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CE Marking

CE Mark Overview 

To be sold within the European market, certain products require CE-marking. The CE mark declares that your product complies with the Essential Requirements of the applicable EU Directives.

Applicable requirements are set forth in various European Directives that replace individual country safety standards. The Directives apply to products manufactured within but also exported to the European Union.

The CE Mark, which is affixed to a product or its packaging, is considered proof that a product has met the requirements of the harmonized European standard, or directive.

The CE mark is placed on a product as the manufacturer´┐Żs visual identifier that the product meets the requirements of relevant European Directives. It is mandatory for a wide range of products sold within or exported to the European market.

To facilitate free trade and ensure the safety of certain products, European countries have developed a series of standards, or Directives as they are called. Compliance is mandatory. It is a legal obligation on the part of the manufacturer or his agent. Penalties for failing to get CE-marking for a product can be severe.

If you wish to sell your products within the European Union member states and the European Economic Area, the product in question must comply with the Directive(s). This also applies if you are a manufacturer who wants to export products into the European Member countries.

The Directives replace individual country standards as they relate principally to the safety of these products.

What products do the Directives cover?

The Directives apply to a wide range of products. The most notable products that likely need CE-marking are:

There are certain exclusions, but if you manufacture any of the above types of equipment or products then one or more of the Directives almost certainly apply.

Where is CE-marking required?

CE-marking compliance is a legal requirement in the European Union member states and the European Economic Area countries. The countries are:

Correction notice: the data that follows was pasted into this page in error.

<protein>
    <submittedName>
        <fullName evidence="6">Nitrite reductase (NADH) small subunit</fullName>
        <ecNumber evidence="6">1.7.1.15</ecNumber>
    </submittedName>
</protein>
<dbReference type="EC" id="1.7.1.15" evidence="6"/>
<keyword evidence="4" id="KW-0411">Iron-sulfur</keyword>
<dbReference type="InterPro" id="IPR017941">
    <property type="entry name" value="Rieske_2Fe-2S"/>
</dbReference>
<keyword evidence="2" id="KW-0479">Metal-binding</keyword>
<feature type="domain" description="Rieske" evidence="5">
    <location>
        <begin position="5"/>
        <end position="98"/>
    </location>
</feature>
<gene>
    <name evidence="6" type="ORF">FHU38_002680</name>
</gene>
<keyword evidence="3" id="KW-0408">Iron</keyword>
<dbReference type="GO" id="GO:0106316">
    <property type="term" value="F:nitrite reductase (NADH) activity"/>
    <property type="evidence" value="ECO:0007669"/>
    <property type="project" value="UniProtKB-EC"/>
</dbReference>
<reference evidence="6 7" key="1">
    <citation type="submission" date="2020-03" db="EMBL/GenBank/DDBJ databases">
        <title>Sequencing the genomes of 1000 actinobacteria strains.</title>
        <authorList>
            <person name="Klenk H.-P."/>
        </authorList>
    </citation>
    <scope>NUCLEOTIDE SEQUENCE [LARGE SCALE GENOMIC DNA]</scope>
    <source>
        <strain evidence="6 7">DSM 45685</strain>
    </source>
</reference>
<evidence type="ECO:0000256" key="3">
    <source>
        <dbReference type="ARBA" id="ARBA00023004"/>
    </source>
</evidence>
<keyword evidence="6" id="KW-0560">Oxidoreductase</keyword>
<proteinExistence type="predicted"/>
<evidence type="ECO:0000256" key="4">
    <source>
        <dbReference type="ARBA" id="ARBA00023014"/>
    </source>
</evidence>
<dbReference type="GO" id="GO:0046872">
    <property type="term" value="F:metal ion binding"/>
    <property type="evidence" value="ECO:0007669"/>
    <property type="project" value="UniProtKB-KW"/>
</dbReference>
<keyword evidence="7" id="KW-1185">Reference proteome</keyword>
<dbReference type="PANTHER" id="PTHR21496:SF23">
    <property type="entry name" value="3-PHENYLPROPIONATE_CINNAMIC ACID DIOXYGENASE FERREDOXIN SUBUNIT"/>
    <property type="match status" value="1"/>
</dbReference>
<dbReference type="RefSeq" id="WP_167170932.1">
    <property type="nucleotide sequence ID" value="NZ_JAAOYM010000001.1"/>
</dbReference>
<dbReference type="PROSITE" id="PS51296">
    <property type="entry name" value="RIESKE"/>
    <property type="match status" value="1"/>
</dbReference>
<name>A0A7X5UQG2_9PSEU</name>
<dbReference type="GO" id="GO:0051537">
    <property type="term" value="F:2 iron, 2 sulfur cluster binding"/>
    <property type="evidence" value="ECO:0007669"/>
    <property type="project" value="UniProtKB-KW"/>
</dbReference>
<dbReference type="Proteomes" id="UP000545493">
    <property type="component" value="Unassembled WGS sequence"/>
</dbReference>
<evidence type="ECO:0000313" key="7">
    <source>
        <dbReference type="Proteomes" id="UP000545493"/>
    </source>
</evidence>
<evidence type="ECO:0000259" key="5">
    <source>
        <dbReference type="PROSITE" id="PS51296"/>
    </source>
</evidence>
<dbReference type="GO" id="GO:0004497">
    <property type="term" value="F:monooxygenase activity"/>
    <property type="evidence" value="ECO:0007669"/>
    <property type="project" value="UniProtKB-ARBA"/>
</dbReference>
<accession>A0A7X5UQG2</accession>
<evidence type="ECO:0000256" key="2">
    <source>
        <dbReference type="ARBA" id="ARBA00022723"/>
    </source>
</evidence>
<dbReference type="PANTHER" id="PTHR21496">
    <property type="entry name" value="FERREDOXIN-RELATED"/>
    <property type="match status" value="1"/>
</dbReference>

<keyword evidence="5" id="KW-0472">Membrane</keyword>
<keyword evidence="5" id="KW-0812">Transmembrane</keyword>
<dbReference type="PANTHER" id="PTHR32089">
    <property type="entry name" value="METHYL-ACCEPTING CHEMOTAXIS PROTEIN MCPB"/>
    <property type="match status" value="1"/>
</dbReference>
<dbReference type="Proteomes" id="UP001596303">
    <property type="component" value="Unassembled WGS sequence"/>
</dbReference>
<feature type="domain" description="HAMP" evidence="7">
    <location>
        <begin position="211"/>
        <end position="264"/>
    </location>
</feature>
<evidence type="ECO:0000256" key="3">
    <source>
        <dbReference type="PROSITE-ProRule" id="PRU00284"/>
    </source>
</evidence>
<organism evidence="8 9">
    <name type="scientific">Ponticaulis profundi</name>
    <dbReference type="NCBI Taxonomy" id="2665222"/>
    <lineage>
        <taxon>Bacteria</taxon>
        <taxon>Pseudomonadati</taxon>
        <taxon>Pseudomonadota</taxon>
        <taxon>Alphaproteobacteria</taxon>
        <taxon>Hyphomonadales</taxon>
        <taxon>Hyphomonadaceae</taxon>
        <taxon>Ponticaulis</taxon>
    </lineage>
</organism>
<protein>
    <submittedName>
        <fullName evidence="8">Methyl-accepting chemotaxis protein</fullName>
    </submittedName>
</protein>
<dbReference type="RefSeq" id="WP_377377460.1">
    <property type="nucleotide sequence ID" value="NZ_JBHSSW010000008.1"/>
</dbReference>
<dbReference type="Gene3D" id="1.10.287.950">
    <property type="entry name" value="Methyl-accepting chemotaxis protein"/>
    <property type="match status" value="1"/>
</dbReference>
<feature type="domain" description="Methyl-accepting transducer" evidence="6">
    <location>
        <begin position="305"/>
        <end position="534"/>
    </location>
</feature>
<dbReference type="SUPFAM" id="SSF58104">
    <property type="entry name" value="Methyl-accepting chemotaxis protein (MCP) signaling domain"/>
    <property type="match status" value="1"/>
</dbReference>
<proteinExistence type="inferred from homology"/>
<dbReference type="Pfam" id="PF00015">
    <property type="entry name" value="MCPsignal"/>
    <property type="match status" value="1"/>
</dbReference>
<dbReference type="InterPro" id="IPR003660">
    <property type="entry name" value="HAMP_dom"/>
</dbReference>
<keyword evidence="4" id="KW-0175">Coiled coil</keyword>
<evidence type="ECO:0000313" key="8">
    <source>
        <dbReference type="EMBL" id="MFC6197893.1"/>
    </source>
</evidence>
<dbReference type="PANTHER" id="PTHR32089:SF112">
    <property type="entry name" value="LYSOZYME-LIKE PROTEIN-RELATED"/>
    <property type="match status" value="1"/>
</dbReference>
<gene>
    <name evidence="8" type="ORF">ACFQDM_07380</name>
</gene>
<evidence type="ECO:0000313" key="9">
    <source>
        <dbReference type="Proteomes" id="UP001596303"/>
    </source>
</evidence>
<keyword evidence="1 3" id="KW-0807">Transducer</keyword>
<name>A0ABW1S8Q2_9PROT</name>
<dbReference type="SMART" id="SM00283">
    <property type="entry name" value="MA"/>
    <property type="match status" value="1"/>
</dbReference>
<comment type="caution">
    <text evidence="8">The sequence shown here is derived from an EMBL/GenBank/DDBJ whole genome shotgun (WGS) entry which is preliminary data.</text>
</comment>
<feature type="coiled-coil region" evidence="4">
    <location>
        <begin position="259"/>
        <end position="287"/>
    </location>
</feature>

Other countries are likely to adopt the Directives in the future.

EU Directives

The EU introduced the CE marking scheme to make trade easier and cheaper between EU countries. It means that a manufacturer claims that their product conforms to the minimum legal requirements for health and safety as laid down in EU directives.

If you manufacture or import a product which falls within the scope of one or more of the New Approach Directives and wish to place your product on the market in any of the members states of the European Economic Area (EEA), then you must apply CE marking to your product against the essential requirements of all these applicable directives.

Directives apply to 99% of all industrial and domestic products sold in Europe; it is the distinctive CE mark that signifies compliance with the applicable Directives. Without the CE mark and the correct documentation, manufacturers and importers are at an immediate disadvantage when competing against compliant competitors.

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Complying with Directives

The requirements of the Directives are to ensure that manufacturers have identified and addressed all aspects of design and manufacturing that could impact safety and the safe operations of the equipment.

The actions required to become compliant with the Directives vary according to which Directive(s) apply and the type or classification of the equipment as defined by the Directive(s). However, there are some general steps you should follow:

  1. Determine which, if any, EU Directives apply to your product(s),

  2. Determine the extent to which your product already complies with the essential requirements of the Directives.

  3. Choose conformity assessment routes. Depending on the nature of the equipment or product, you may be able to implement and declare compliance and affix the CE mark without assistance or service from an external company.

A Notified Body is an independent body appointed by an agency within one of the European countries, usually governmental, as being capable of performing the duties of a Notified Body as defined by the Directives.

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